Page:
- Consider the introduction of a formal ‘registration’ process by which a couple might declare their status to be used for all government purposes. Similarly an ‘abandoned’ partner ought to be able to declare what has happened and so end the registration.
- Ensure bereavement benefits are available not only to bereaved spouses but also to those who lose de facto spouses.
- Consider introduction of a standard definition of when separation takes place.
- Consider whether allowances transferable between spouses might be made transferable between non-married couples also.
Illustration of some of the issues
The report looks at seven ‘couples’ in common scenarios who may have difficulty in establishing their status. Making the wrong decision can have devastating consequences, particularly in relation to tax credits. Claimants now have little guidance on GOV.UK as to what constitutes a couple for different purposes and also have no way, in some cases, of knowing the criteria used by government departments to determine their status.
Debbie and Daniel are married with a son, David. Debbie has recently moved out of the jointly-owned family home, taking David with her. She believes the marriage is over and they are permanently separated, whereas Daniel does not: he thinks the separation may be only temporary.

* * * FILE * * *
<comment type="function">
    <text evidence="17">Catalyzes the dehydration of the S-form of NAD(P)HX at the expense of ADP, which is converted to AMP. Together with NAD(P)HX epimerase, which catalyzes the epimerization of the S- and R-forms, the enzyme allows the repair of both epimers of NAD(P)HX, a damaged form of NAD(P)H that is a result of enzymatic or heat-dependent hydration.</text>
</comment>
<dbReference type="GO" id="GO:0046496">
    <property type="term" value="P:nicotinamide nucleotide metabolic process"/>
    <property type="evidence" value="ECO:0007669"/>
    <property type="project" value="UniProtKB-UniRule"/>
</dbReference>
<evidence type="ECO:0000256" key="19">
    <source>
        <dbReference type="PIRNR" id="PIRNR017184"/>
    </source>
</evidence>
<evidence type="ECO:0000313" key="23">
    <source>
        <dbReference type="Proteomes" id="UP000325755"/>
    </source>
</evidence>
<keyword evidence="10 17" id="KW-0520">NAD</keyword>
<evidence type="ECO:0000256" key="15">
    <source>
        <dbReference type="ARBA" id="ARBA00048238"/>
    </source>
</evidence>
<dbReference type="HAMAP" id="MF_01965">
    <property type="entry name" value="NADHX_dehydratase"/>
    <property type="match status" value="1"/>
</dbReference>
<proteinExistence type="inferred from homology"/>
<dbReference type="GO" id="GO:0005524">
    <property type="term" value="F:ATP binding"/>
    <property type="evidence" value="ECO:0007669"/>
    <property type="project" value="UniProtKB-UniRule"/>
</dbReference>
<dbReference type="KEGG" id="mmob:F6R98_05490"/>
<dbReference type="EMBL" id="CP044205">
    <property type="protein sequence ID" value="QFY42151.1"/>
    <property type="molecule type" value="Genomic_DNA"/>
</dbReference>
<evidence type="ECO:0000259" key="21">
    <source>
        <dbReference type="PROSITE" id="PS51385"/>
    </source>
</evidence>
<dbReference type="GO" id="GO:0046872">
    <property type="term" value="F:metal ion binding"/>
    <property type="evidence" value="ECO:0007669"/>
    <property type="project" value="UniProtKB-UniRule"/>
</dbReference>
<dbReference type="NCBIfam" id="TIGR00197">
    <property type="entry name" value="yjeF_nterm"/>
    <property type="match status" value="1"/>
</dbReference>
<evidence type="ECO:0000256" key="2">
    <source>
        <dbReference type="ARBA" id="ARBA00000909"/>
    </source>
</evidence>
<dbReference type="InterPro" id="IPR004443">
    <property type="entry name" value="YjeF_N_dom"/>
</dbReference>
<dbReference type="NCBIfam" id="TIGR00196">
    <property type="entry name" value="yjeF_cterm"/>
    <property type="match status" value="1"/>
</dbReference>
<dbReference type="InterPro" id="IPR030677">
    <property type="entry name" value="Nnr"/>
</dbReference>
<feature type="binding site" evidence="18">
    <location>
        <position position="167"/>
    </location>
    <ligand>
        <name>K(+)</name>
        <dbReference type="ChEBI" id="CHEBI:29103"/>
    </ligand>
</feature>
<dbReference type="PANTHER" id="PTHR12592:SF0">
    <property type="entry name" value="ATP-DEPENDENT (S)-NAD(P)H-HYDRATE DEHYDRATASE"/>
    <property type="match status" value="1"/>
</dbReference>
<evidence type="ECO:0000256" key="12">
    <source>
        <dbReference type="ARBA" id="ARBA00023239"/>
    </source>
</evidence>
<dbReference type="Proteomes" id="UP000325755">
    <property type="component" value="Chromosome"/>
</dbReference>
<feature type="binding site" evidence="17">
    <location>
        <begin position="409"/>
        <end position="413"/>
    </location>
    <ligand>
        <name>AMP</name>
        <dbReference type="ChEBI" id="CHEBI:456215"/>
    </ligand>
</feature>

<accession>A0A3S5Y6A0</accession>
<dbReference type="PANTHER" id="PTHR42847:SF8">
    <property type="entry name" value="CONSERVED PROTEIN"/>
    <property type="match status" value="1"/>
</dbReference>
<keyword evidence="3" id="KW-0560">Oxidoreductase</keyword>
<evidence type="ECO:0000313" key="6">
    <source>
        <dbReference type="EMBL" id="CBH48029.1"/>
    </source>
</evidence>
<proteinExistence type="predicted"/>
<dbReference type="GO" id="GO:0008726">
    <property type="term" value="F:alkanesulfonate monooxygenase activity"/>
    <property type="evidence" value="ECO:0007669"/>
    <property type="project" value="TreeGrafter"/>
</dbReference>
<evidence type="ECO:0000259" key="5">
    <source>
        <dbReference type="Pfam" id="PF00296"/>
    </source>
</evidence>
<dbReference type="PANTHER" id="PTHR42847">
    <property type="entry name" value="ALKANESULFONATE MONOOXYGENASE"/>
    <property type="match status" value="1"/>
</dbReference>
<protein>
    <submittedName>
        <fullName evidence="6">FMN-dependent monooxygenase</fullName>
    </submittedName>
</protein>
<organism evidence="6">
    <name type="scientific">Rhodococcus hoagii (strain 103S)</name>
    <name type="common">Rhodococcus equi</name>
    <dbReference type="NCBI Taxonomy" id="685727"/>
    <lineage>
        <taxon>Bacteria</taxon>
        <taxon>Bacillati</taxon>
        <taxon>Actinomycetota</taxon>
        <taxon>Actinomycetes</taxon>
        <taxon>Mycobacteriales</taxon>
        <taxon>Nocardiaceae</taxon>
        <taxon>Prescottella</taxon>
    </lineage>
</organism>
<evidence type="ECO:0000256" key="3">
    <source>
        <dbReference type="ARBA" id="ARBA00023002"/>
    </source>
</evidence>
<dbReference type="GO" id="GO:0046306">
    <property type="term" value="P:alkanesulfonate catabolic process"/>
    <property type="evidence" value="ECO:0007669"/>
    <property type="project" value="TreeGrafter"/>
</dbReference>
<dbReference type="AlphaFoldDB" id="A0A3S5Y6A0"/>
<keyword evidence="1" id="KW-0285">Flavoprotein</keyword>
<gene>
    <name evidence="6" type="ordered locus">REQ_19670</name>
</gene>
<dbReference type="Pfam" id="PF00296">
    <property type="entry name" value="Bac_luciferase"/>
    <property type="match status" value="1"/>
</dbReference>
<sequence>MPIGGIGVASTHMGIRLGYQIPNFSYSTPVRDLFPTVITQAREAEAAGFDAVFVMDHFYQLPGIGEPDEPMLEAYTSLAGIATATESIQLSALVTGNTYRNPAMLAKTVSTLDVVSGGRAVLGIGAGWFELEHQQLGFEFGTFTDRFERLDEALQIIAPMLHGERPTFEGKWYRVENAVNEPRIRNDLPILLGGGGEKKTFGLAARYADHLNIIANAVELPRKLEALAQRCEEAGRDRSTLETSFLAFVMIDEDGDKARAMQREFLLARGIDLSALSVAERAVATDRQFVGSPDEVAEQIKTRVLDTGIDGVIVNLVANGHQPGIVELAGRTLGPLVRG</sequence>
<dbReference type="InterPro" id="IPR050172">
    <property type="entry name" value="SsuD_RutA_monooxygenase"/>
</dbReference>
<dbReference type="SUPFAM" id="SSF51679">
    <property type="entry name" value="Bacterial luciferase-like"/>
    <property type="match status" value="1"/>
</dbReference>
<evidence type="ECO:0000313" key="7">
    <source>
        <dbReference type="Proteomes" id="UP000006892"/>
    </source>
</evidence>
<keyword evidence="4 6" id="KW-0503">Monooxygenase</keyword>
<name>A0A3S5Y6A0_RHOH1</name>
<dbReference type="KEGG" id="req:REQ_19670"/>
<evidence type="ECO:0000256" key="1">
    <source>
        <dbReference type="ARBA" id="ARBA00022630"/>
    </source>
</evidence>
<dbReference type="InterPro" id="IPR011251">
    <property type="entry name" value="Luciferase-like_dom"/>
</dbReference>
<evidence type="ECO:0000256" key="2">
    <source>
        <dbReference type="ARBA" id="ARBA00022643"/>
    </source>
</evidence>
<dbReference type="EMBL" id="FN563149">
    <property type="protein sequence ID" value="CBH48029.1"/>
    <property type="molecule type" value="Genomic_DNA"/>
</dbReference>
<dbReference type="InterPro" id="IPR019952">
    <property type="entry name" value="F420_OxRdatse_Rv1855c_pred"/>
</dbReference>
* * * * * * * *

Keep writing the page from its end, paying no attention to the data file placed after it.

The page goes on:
Regardless of whether the separation is temporary or permanent, any claim to the new marriage allowance would still be allowed, until divorce. Similarly, assets transferred between them could still continue with no IHT implications. However, if Daniel decided to transfer some of his share portfolio to Debbie, the question as to whether their separation was temporary or permanent would be relevant. He could only transfer shares without CGT charge in the period up to the end of the tax year when they became permanently separated.
Further, because Debbie and Daniel jointly own their family home, the date of separation will start the clock for calculating the previous 18 months of ownership and thus the ability to sell the property without Debbie becoming potentially liable to CGT.
Debbie and Daniel may well have been making a joint claim for tax credits. If so, Daniel would be inclined to continue with this because he considers the separation to be temporary; meanwhile Debbie might try to make a new claim as a single person because she considers the separation to be permanent.
If Debbie later did make an attempt at reconciliation, this could further complicate matters, perhaps leading HMRC to believe they had never been separated and her claim to tax credits was fraudulent. This issue could be exacerbated if Debbie had not changed her address for various purposes and their mortgage remained in joint names.
An alternative scenario might be that both believed the separation to be permanent but, while Debbie was seeking alternative accommodation, she did not change her address on bank accounts and occasionally stayed at the property, sleeping on the settee, when Daniel was seeing their son. In this case the couple are certain about their status, but the state might take a different view.
In cases where disagreements or uncertainties arise on ‘couple’ status, there can be substantial stress placed on the family as well as considerable financial penalties for getting the status wrong. It is surely time to simplify the legislation and provide adequate guidance to the public to minimise costs for everyone.